You are currently browsing the monthly archive for October 2018.

Wow, that was a long postless spell, even for someone who was a sporadic blogger to begin with! People (especially writers) who are able to keep up with blogging/social media astound me, and I’m envious of their abilities. The blog and social media presence are the first thing to go when things get (stay?) busy for me, and they’re the last things to be picked back up again because by that time I’m so far out of the habit that it’s easy to keep procrastinating. But it’s good to be back for the moment!

One big thing that’s changed of late is that my husband Ross was diagnosed with blood cancer in January of 2017. It’s a myeloproliferative neoplasm caused by an acquired mutation that makes his bone marrow produce too many platelets, and for the first year, it really didn’t affect our lives much at all. He didn’t even have to take medication other than a daily aspirin and some supplements, and while it wasn’t something that was likely to ever go away, he didn’t have any symptoms or discomfort. Fortunately, this type of cancer is something the patient can live with fairly easily, and unless it causes other complications, the patient can have a pretty normal lifespan.

We had a bit more of a scare over this past spring and summer, when his platelet numbers were through the roof and his hematologist recommended going on stronger medication. Ross had blood work every week, then every two weeks, and the first medication wasn’t ultimately effective. The hematologist recommended that Ross go on a chemo drug immediately. We had been hesitant about going that route for a variety of reasons, but it seemed like we no longer had a choice. We were planning on picking up the prescription when the doctor called back a day later and said that since Ross is so much younger and healthier than most people with this mutation, he thinks there is less urgency to reduce the platelet count. He said we could just wait to see if any other complications arose and wait to treat until then.

For the last three months, Ross hasn’t had to be on any medication other than aspirin, and he feels great. We’re happy to stay in the wait-and-see phase for as long as possible–years, ideally. I’m grateful for a flexible job that allows me to go with Ross to specialist visits. (And to spend hours on the phone with insurance companies. Good grief, the healthcare system is almost impossible to navigate!)

We haven’t had anything wildly blog-worthy happen this year (no trips to Europe), but we have had many meaningful experiences: we had lots of people over for dinner, visited friends, helped several people move, befriended our 94-year-old neighbor, and heard lots of amazing stories about his time in WWII. We got a new car at last (new to us, anyway), the Literary League met twice and was the scene of scintillating book conversation per usual, and there were many, many costumed events:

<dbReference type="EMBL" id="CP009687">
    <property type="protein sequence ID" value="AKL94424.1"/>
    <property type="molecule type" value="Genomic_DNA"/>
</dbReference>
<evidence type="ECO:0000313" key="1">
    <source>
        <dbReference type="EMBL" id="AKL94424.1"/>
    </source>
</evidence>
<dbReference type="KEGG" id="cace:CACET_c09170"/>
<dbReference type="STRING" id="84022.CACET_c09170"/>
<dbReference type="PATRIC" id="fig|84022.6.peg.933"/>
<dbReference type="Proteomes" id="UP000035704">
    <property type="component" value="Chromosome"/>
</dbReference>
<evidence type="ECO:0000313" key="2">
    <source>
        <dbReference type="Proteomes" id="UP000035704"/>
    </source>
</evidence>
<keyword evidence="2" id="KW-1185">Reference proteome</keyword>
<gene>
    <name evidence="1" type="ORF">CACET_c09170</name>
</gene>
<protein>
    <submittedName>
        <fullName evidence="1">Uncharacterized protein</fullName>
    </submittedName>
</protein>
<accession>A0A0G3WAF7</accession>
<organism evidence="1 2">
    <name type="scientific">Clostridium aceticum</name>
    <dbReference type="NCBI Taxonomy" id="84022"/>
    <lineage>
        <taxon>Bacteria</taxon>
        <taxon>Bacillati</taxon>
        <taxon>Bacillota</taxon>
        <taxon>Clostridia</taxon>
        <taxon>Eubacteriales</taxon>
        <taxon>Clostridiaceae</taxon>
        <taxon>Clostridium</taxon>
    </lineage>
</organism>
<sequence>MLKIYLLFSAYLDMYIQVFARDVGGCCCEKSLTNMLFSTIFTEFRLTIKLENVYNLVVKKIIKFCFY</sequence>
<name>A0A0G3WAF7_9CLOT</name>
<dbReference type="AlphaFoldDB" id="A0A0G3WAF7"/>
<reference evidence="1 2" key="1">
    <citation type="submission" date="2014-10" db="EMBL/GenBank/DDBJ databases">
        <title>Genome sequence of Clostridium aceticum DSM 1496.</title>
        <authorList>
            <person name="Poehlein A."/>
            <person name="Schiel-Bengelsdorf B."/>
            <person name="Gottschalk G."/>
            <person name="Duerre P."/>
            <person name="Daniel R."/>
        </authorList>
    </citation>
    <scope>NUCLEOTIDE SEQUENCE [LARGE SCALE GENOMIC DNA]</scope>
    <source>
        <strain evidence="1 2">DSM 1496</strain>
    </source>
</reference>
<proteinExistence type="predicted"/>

1. Ross directed a Les Miserables-themed Purim musical telling the story of Esther. Naturally, we dressed up according to the time period.

2018-02-28 21.34.24

2. We attended an Anne of Green Gables party thrown by some friends.

28471502_10100603821888426_6301618123104594433_n

3. We dressed as Troi and Riker for a Star Trek party.

22007921_10159268240945702_1267887108588515507_n

4. As always, we participated in Cow Appreciation Day at Chick-fil-A (SuperCow and the ExeCowtive).

36890696_10160465369850702_711600566832201728_n

5. We attended the Raleigh Supercon dressed as Captain America and American Dream. I was really proud of how the costumes turned out! These took the most work.

37997486_10100686362032316_1642035648745439232_n37959512_10100686360535316_4739817133523861504_n

6. And then of course we found ways to reuse the costumes for a Superhero Rejects party that we threw. Ross was Captain Panama and I was the Isth-Miss of Panama.

39086542_897307659436_2053358378851237888_n

And while we didn’t do any international globe-trotting this year, we did take a wonderful trip to the mountains of Asheville with my family. My brother put together a breath-takingly beautiful video of the experience–sometimes it really pays to have a professional videographer in the family!

We also took a road trip to Illinois for a family reunion for Ross, and on the way we stopped in Indiana where I used to live. I hadn’t been back in 15 years, so that was a crazy experience! We stayed at the Potawatomi Inn, which is where I had my first job, bussing tables as a 14-year-old. We stopped at the house in which I grew up and chatted with neighbors I hadn’t seen in a decade and a half. Surreal!

Last bit of big news: we got a new dog in January! Calvin is a German Shepherd/hound mix, we think, and he’s the sweetest thing on four legs. He loves to wrestle with Ross, but he’s content to sleep quietly next to me while I work all day, and he’s very well behaved. He’s terrified of umbrellas, but nobody’s perfect.

There, now you’re all caught up! I daren’t make any promises about posting regularly, but I’ll bet I can do better than once every 10 months. 😉

 

You seem to have stumbled upon a storytelling of ravens. Watch for falling collective nouns; you may find a wing of dragons or a charm of hummingbirds caught in your hair. Hardhats are recommended.

Follow me on Twitter

my read shelf:
Stephanie Ricker's book recommendations, liked quotes, book clubs, book trivia, book lists (read shelf)

A Storytelling